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Five Economic Charts to Watch: China


By Simon Chen  |  October 23, 2020

As we near the end of 2020, now is a good time to reflect on the economic impacts that are still being felt across the Asia Pacific region. In its October 2020 World Economic Outlook, the International Monetary Fund (IMF) revised its 2020 global projections higher, indicating a less severe global recession compared to its previous forecast publication. The revisions were driven by better-than-expected performance in the second quarter for large advanced economies and a return to growth in China. According to the IMF, “Activity normalized faster than expected after most of the country reopened in early April, and second quarter GDP registered a positive surprise on the back of strong policy support and resilient exports.”

It will be interesting to see if there are any differences on how this post-pandemic recovery plays out vs. its original trajectory prior to the pandemic. Let’s examine some of the inflection points and trends that will guide us in monitoring the recovery happening in China and its potential global impacts for the remainder of 2020. Below we present five charts that summarize the current state of the Chinese economy.

Imports Turn Positive

There was a huge upside surprise in the October 13 release of China’s import figures for the month of September: imports surged 13.2% on a year-over-year basis vs. the FactSet consensus of 0.2%. The strength of this indicator not only confirms China is on its way to a V-shaped recovery following the COVID-19 pandemic, but its demand for global goods might also help the recovery of the global economy in general. China’s unique position is much stronger than for most other countries, as confirmed by the IMF as they revised China’s projected 2020 GDP growth to 1.9%, while growth projections for the rest of the G20 nations remain negative.

China Foreign Trade

The Exchange Rate Hits a Technical Level

The disparity in the pace of recovery between China and the rest of the world is also reflected in the continued strengthening of the Chinese RMB vs. the U.S. dollar. The USD/CNY rate is now retesting a double bottom of 6.7 USD/CNY that was reached for the first time 18 months ago.

China FX rate

Retail Sales Turn Positive With Strength in Discretionary Spending Categories

August 2020 retail sales were the first sign that Chinese consumers were ready to resume spending with growth turning positive for the first time since the outbreak of the virus earlier this year. The August 0.5% year-over-year increase was followed by a 3.3% jump in September, reinforcing the trend. Seven spending categories saw double-digit growth, including four discretionary spending categories: Tobacco & Liquor (17.6%), Cosmetics (13.7%), Jewelry (13.1%), and Automobiles (11.2%); Beverages (22.0%), Cultural & Office Appliances (12.2%), and Commodities (10.7%) rounded out the list. Two categories remain in negative territory: Petroleum & Related Products (-11.8%) and Catering Services (-2.9%).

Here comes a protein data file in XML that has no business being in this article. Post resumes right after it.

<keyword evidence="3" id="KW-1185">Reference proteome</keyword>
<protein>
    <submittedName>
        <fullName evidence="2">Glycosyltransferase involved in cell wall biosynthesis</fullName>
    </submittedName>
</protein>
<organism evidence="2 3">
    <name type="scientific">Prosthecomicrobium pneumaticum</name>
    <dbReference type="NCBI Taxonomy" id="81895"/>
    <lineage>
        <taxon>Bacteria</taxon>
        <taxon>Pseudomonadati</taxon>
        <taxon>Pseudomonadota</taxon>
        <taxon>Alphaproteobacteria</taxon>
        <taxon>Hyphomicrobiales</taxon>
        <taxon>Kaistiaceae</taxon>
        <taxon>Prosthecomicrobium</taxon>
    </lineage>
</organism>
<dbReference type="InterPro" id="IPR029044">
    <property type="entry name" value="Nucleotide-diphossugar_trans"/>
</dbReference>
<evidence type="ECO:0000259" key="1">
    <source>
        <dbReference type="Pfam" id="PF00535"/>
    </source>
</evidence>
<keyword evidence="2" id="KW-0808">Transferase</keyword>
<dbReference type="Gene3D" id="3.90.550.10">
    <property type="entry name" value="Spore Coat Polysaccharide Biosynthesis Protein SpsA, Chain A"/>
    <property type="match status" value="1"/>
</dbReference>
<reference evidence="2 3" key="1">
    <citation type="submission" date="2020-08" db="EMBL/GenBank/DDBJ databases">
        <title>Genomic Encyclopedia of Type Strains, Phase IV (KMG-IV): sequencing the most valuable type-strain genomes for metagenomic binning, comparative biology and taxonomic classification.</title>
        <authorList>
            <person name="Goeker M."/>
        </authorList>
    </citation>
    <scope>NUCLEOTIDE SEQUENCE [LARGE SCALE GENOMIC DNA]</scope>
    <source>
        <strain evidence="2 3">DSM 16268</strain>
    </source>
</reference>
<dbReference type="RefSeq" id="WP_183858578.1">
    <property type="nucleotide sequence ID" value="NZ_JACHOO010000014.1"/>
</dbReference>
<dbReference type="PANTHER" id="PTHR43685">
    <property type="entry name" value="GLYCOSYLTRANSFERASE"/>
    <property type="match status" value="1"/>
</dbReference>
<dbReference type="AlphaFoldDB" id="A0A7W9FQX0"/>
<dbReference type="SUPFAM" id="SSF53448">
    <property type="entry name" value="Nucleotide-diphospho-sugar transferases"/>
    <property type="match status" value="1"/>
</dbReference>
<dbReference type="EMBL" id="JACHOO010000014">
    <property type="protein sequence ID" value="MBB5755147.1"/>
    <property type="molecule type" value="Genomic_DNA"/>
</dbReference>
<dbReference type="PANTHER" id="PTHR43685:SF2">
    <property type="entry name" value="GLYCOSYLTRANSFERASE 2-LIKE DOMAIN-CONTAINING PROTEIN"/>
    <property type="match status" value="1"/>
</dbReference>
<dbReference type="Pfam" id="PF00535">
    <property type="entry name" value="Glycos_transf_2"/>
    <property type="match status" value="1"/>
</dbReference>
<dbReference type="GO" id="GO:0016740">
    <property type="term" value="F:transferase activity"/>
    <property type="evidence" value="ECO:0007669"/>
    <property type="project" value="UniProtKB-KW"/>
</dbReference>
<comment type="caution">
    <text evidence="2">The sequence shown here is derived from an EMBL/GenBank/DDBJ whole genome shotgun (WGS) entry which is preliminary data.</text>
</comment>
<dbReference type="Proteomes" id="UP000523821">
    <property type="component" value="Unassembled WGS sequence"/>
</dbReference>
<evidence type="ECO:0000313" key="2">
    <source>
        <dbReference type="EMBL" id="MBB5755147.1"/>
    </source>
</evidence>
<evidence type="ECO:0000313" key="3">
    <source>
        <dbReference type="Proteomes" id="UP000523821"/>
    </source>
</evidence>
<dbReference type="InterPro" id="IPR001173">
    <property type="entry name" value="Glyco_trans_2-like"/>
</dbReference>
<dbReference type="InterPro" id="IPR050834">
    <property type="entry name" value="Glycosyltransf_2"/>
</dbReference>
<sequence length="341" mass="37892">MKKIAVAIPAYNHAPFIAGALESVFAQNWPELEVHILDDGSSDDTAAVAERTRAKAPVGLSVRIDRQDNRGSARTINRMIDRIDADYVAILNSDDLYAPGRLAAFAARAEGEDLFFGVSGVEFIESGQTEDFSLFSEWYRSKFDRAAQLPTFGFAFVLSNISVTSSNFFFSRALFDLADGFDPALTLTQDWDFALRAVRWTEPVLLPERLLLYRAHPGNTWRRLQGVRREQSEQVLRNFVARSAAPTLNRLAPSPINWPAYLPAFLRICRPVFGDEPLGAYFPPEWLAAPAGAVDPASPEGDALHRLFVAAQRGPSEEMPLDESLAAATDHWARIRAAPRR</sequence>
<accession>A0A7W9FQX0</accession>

China Retail Sales

The Unemployment Rate Remains High

One persistently rising negative indicator caused by the pandemic is the unemployment rate. The official registered unemployment rate, which covers urban areas, has risen from 3.6% in the end of 2019 to 5.7% at the end of the second quarter of 2020. The scenario isn’t encouraging for the third quarter either with fresh college and university graduates joining the workforce.

The government is aware of the issue and has taken steps to address it. According to a recent Xinhua News article, the Ministry of Education has launched a program to boost employment and entrepreneurship among Chinese university graduates and encourage small, medium-sized, and micro enterprises to recruit them.

China Unemployment Rate

Debt Financing Is Rising but In Line with the Expanding Economy

The Chinese government has increased its debt financing to spend more on job-creation projects and that spend so far has reverted to within historical ranges when measured as a percent of GDP, which is also rising. The IMF supports these initiatives, stating, “The additional debt incurred to finance such endeavors is more likely to pay for itself down the road by increasing the overall size of the economy and future tax base than if the borrowing were done to finance ill-targeted subsidies or wasteful current spending.”

China Debt

Sara B. Potter, CFA also contributed to this article

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Simon Chen

Director, APAC Product Strategy


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